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Immigrants' Advocates Upset with High Court Decision

A tied Supreme Court decision is a major setback for President Obama's immigration plans, and puts millions of mixed-immigration-status families at risk. (iStockphoto)
A tied Supreme Court decision is a major setback for President Obama's immigration plans, and puts millions of mixed-immigration-status families at risk. (iStockphoto)
June 24, 2016

PIERRE, S.D. -- Immigration-rights advocates across the country are blasting a U.S. Supreme Court decision Thursday that could doom President Obama's expanded immigration policies.

In a 4-4 tie vote, the justices allowed a lower court decision to stand that prevents the president from shielding about 4 million people from deportation. The "deferred action" plans would give temporary protections to families with mixed immigration status, and some who entered the country as children.

Catherine Tactaquin, executive director at the National Network for Immigrant and Refugee Rights, said the move is a step backward for immigrant families.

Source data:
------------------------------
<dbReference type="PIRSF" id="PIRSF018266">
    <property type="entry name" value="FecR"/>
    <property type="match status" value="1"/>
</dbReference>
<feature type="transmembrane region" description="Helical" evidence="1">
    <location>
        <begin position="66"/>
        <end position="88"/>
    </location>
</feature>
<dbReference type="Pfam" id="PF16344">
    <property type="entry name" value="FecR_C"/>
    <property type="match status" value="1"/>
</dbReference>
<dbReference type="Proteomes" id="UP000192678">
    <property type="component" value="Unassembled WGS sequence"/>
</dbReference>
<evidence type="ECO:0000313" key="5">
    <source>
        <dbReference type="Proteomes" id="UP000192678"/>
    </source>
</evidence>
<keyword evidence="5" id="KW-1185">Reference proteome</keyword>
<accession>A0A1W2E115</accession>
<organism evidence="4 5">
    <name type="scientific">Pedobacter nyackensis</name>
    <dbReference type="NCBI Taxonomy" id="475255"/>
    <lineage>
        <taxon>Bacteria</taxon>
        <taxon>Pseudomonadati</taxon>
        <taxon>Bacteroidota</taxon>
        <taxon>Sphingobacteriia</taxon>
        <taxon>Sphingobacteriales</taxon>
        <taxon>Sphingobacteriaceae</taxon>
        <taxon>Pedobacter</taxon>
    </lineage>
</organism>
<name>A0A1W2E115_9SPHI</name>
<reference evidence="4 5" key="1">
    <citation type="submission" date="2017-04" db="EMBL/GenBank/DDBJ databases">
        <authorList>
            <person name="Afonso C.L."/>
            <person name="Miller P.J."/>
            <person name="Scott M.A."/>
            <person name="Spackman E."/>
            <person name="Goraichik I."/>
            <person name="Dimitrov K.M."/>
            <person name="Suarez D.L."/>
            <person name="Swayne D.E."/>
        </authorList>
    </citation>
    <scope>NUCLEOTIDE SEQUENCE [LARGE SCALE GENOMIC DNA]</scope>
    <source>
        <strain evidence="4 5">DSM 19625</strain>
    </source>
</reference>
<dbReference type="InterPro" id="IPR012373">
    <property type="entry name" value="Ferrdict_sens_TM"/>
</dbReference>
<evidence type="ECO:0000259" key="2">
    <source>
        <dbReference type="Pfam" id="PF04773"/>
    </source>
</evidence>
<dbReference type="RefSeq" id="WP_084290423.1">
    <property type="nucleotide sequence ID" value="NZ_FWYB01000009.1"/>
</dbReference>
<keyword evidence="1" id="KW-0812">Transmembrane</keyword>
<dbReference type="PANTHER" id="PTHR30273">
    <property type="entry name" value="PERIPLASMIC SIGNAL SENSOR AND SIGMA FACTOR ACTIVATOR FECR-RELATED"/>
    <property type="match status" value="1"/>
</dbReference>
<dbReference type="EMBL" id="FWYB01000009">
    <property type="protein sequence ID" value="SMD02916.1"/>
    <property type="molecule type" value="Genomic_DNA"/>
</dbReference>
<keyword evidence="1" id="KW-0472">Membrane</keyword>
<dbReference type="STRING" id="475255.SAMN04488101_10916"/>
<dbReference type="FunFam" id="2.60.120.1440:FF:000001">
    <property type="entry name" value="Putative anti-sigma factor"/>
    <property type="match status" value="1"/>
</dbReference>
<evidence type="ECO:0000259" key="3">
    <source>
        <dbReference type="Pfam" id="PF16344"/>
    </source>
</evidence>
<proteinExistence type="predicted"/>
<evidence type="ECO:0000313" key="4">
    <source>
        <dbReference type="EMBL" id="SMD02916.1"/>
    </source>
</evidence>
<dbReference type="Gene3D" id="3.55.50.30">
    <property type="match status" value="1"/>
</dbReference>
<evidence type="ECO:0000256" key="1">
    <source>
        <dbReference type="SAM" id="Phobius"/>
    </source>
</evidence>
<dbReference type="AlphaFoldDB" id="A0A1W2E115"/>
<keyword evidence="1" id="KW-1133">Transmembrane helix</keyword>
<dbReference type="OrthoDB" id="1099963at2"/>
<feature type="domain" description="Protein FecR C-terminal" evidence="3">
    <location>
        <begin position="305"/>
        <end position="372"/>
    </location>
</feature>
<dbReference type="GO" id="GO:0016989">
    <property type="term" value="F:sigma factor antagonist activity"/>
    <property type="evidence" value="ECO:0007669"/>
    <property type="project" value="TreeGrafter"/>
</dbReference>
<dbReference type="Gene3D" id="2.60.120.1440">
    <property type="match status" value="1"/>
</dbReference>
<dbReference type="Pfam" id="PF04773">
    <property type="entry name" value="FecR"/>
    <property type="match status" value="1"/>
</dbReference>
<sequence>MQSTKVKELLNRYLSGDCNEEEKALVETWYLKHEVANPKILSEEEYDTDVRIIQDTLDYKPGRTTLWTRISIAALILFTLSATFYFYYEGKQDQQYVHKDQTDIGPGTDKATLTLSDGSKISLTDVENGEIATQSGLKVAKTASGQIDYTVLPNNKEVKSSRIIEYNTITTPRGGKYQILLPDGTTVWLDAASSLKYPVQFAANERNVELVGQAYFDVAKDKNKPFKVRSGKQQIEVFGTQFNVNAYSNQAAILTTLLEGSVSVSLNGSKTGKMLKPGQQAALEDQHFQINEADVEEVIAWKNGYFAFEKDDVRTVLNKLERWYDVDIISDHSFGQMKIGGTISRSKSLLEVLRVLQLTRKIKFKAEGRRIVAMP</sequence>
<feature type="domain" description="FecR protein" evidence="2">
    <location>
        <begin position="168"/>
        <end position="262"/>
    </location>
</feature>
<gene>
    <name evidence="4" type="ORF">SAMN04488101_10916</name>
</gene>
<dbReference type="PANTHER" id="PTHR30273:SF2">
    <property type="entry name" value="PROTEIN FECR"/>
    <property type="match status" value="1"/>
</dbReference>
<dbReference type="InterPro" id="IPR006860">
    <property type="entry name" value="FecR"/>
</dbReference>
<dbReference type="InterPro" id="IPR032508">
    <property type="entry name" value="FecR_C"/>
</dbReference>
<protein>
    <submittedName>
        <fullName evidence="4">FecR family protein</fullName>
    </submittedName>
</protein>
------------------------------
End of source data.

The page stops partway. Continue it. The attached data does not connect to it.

"Communities really had some hope that this would at least buy some reprieve and give time for Congress, hopefully, to work through its process and take seriously the need to have immigration reform that's fair and just," she said.

According to the Pew Hispanic Center, fewer than 5,000 undocumented immigrants were living in South Dakota in 2012. South Dakota Attorney General Marty Jackley praised the Supreme Court's move, saying it will allow the state to have a voice in immigration reform.

The state is one of 25 that sued over the expanded immigration plans, which were announced two years ago. The states argued the president had overstepped his authority, but Tactaquin said the expansion was only building on the success of Obama's 2012 Deferred Action for Childhood Arrivals (DACA) program.

"This is just very important to immigrant communities," she said, "to stop tearing families apart, to help stabilize communities; for adult parents, an opportunity to work legally."

The expanded program was to be called the Deferred Action for Parents of Americans and Lawful Permanent Residents (DAPA). The Supreme Court's tie vote effectively means Obama cannot take further executive action on immigration. Tactaquin said her group will be working with state and federal lawmakers to keep families together.

The Supreme Court's decision is online at scotusblog.com.

Brandon Campbell, Public News Service - SD